"People need to get realistic and think in terms of our presence being in Iraq for a generation or until democratic stability in the region is reached," Dewey Clarridge, the CIA's former chief of Arab operations (and Iran-contra point man), told the Sun.

The fabled "exit strategy" may be not to exit. Thomas Donnelly, a defense specialist at the American Enterprise Institute, said the new communication system resembles those built in West Germany and the Balkans, places where American troops remain today. "The operational advantages of US bases in Iraq should be obvious for other power-projection missions in the region," Donnelly wrote in an AEI policy paper.

Next time the Bush Administration hints at withdrawing troops, keep these grand plans in mind.


Monday, January 17, 2005

Stepping Up the Rhetoric

Depressingly familiar:
President Bush (news - web sites) said on Monday he would not rule out military action against Iran if that country was not more forthcoming about its suspected nuclear weapons program.


Higher Education

Oh, yes, those elite universities are controlled by people with absurdly PC views, right? No wonder the right is so up in arms about the whole situation:

The president of Harvard University prompted criticism for suggesting that innate differences between the sexes could help explain why fewer women succeed in science and math careers.
I'm guessing the same could be said of Hispanics, and African-Americans...


Flipping, Flopping

Sometimes, it's almost pathetic, the pirouettes performed by the GOP to satisfy their mindless fundamentalist followers:
The White House sought on Sunday to reassure conservatives that President Bush would work hard on behalf of a proposed constitutional amendment to ban same-sex marriage, backtracking from remarks Mr. Bush made in an interview suggesting that he would not press the Senate to vote on the amendment this year.


Lest We Forget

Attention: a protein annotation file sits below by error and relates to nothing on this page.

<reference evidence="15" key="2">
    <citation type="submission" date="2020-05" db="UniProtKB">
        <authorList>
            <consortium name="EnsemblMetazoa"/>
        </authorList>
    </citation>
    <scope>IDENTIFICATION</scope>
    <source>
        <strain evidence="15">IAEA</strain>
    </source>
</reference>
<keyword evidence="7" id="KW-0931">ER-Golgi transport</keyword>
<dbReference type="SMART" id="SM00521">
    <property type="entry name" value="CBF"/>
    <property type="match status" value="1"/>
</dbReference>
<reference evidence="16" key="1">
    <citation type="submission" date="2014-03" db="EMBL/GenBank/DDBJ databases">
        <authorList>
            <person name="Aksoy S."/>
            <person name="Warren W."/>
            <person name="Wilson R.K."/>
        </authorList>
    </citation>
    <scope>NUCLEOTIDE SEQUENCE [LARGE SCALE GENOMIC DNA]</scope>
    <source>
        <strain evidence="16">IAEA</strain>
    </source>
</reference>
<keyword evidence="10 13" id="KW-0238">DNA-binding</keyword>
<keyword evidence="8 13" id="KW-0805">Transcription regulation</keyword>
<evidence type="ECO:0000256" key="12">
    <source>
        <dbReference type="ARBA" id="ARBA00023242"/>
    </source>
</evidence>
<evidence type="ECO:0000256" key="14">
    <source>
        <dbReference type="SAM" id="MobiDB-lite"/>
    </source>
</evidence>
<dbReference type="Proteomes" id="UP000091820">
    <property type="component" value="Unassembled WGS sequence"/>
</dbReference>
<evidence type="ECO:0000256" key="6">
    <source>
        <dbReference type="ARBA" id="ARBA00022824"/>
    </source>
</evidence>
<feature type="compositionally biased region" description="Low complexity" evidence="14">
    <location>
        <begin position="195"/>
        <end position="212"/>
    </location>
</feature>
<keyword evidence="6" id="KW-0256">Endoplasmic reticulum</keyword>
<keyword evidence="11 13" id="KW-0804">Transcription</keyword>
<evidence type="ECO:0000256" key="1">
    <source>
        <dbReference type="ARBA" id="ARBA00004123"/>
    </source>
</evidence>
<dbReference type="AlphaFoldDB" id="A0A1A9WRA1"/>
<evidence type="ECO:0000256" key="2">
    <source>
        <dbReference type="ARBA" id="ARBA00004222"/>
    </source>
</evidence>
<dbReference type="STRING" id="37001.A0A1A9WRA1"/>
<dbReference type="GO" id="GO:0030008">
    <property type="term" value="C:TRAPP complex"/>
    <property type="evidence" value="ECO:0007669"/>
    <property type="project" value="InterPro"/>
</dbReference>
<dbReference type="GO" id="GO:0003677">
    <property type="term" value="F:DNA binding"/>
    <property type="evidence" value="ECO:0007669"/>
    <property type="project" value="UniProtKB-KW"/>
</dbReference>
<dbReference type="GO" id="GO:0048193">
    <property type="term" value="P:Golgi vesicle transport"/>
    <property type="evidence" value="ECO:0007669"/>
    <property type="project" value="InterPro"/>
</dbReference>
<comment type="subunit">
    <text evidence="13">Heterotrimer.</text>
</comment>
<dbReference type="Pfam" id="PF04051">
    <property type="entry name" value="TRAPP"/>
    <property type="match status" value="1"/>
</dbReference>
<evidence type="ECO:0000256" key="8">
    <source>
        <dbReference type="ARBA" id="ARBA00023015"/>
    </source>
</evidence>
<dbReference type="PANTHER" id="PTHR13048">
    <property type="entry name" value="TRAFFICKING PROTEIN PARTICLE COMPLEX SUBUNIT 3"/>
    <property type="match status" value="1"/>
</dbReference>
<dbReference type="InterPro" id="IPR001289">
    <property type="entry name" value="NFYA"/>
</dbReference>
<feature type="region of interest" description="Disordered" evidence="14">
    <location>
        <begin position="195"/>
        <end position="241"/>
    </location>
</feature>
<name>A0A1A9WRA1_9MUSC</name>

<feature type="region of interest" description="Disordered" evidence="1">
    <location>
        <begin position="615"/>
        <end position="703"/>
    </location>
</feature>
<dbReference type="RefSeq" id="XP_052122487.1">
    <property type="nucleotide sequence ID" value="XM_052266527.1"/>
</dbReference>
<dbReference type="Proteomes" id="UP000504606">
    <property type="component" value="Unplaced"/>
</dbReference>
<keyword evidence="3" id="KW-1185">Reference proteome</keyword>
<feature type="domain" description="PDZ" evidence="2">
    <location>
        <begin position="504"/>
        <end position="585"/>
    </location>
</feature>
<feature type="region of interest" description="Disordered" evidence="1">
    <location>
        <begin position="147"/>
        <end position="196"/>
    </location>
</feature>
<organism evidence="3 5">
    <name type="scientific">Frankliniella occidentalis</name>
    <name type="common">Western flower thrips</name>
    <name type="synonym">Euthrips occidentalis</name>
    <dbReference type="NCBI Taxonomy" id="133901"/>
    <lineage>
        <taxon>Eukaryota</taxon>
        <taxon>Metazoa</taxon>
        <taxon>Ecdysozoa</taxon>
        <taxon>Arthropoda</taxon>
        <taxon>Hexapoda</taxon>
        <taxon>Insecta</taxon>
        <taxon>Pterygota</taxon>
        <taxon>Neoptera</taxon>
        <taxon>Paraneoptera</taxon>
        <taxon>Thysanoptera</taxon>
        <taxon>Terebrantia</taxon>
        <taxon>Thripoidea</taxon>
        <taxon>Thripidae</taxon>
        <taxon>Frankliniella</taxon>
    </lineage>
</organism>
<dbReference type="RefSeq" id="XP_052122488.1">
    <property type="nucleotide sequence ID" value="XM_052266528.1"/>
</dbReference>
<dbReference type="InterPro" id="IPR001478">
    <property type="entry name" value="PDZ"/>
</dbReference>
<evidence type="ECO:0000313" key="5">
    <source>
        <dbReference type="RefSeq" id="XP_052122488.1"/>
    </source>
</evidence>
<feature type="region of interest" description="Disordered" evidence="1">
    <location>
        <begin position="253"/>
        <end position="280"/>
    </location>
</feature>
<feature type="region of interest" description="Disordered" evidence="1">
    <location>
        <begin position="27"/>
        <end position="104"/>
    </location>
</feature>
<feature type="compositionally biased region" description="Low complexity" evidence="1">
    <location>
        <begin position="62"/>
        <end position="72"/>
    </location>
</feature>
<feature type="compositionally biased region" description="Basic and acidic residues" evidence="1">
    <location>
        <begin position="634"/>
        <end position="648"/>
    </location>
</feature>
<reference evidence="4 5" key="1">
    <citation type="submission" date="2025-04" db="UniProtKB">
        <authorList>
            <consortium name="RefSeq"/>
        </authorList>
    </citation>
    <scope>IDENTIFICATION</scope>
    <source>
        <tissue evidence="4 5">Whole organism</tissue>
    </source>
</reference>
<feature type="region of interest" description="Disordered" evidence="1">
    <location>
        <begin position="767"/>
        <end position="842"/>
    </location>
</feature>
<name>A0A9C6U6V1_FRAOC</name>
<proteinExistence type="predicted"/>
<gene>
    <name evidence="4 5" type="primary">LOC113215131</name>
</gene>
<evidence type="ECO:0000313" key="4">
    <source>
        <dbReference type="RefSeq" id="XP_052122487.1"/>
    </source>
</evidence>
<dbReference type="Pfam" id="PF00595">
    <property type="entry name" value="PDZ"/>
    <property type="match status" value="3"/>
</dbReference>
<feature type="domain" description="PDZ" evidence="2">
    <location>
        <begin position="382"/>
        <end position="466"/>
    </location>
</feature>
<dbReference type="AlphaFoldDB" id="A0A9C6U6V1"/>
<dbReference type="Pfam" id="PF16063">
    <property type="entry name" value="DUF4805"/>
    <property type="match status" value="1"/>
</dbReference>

On this Martin Luther King, Jr. Day, let us hearken back to facts Edwards pointed out to us just before the most recent ill-fated election day:

Edwards responded sharply, reaching back to Cheney's years in the House in the late 1970s through the 1980s and citing a number of his votes, including opposition to a federal holiday honoring Martin Luther King Jr.'s birthday, a resolution calling for the release of anti-apartheid leader Nelson Mandela in South Africa, the Head Start education program and funding for the Meals on Wheels program for seniors.

"It's amazing to hear him criticize either my record or John Kerry's," Edwards said.


When I See It

That's when I'll believe higher-ups will be prosecuted for Abu Ghraib. Honestly, if we want to get into who set the stage for these atrocities, we'd have to go all the way up to those people who authorized an illegal war based on bullshit reasoning:

The Army reservist accused of being the ringleader of the abuses at Abu Ghraib prison failed to convince a jury he was following orders when he mistreated detainees, but higher-ranked officers still may be prosecuted, military officials and lawyers for the officers say.


Twenty More

Even while handing out contracts to corporations guilty of the torture of Iraqis, the United States is bringing twenty more soldiers to trial.

How can it be more clear for whom this war is being fought? And who are the ones paying the price?
The Pentagon plans to put at least 20 more US troops before military courts for abuse of detainees in the wake of last week's high profile trial of the ringleader in the Abu Ghraib scandal, military spokesmen said yesterday.

The various prosecutions of soldiers accused of mistreating and, in some cases, murdering detainees in Iraq, Afghanistan and Guantánamo Bay have been in the works for months, but have been largely overshadowed by the trial of the man who became known as the "primary torturer" of the notorious Baghdad prison.

Charles Graner, 36, was led away in leg irons at the weekend after being sentenced to 10 years for sexually humiliating and beating Iraqi detainees at Abu Ghraib.

But while the Pentagon had hoped that Graner's conviction would demonstrate its determination to impose harsh punishment on troops who abuse detainees, the verdict provoked two very different reactions yesterday.

Although there was no official response from Iraq's interim government, reaction on the streets of Baghdad was condemnatory. Abdul-Razak Abdul-Fattah, a 65-year-old retired army officer, said he was shocked to see television footage of Graner leaving the court smiling and laughing even though his legs and hands were shackled.

"It showed on his face that he did not regret the shameful acts he and his colleagues committed," he said.


Gay Marriage Bad; Beating Your Girlfriend AOK

More evidence that you can't just deny a certain group of people their civil rights without the deleterious effects of injustice spreading out into society at large: